Heterodox aftershocks 3: Mind follows heart
I got some feedback from a very kind person who took the time to read my entire epic. One thing he said stood out to me because it reminded me of something my pastor said in his sermon on Sunday that stuck out at me. My pastor noted that where the heart leads, the mind follows. That really resonated with me. In fact, it’s where I hang my hope. I’ll explain why below….
My gentle reader said, “[your] combination of existentialism and skepticism is pretty cut & dried postmodernism, no?”
And this could be the crux of the matter. I don’t particularly care about labels, but I care about where my heart is, and what my attitudes are. I don’t know if existentialism and skepticism are intrinsically good or bad things. My guess is that they are both. Perhaps I am a victim of my milieu and can not escape these post-modern propensities. (Although I read Vieth’s Postmodernism Today several years ago, and found most of his arguments sound.) But I assume the heart behind them is the philosophy is the important thing. And conforming my heart to God’s will is my goal. If that requires fighting my natural inclinations I’m not opposed to doing so, provided I see a convincing reason to do so. And therein lies a potential problem. It could be impossible to convince me to drop these attitudes precisely because I have them. Oh what a pickle I would be in if that were the case!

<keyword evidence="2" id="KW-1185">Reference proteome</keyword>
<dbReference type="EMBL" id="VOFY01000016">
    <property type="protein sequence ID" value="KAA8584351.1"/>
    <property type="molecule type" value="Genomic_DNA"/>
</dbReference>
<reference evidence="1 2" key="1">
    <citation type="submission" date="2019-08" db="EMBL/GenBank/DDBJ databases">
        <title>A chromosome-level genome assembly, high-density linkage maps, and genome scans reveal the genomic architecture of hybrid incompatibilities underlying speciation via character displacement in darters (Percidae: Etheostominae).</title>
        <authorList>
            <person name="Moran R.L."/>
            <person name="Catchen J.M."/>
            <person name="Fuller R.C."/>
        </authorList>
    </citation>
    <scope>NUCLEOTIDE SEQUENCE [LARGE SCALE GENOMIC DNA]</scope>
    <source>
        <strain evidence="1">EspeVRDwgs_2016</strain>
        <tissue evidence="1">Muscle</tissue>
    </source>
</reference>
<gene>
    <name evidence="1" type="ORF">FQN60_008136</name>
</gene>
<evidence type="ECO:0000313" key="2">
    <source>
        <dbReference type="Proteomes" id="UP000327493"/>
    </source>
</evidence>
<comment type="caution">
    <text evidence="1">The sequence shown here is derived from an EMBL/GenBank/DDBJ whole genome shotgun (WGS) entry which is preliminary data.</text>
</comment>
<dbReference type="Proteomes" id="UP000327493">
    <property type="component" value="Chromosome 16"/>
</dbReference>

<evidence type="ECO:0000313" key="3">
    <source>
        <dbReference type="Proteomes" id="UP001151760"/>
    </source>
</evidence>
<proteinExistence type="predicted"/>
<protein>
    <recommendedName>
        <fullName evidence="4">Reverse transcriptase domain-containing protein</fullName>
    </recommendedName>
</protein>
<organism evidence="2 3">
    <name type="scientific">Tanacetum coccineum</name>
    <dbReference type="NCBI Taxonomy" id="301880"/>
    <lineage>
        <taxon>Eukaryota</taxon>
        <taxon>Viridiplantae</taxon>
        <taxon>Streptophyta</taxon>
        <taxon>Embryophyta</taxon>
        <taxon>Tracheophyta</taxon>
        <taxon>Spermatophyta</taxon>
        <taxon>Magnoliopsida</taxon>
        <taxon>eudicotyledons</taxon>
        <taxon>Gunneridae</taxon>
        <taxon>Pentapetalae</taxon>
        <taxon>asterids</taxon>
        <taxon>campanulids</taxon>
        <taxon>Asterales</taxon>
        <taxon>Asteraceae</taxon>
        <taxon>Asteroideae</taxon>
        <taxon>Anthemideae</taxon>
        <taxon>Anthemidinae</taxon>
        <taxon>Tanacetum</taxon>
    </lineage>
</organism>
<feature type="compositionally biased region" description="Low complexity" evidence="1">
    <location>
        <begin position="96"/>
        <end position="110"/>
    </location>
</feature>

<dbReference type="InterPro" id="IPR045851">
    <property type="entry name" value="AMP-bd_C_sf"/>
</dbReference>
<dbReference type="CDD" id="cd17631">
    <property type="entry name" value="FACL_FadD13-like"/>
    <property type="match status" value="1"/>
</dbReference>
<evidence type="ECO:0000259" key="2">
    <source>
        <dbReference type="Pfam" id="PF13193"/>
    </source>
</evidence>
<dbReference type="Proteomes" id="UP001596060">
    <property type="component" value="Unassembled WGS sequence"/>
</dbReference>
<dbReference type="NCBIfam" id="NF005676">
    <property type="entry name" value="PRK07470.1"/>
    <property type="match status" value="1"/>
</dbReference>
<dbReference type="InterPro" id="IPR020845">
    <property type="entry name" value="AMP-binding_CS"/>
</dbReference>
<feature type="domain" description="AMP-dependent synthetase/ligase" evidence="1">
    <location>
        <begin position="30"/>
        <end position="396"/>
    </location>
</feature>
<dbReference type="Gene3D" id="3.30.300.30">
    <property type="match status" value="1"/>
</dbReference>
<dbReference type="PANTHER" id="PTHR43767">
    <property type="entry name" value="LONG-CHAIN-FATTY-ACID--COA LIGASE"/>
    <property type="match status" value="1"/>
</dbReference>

Lewis writes about skeptics seeing though thing until they get to the point where they see through everything and can’t find substance anywhere anymore. It’s easy to spot the heart behind that attitude. It’s simple I’m-smarter-than-you pride. I don’t have that. I know darn well I’m not smarter than most of the great Christian thinkers who have come before me.
I also have ideological limits. It’s not accurate to say that I will follow the truth anywhere it takes me. If the truth takes me to a place where I will be less loving I just won’t go. I’ve set a priority in my life, and love trumps all. Reason, intellect, rights, justice, etc. Which I realize makes me sound like an awfully holy person. But of course I’m not. I’m stating a goal. A desire. I attribute that desire to God.
And that’s the only reason I have hope that I can escape the existentialism of the self. It’s through that heart of love that connects me to Christ that I hope to be a positive influence on those around me.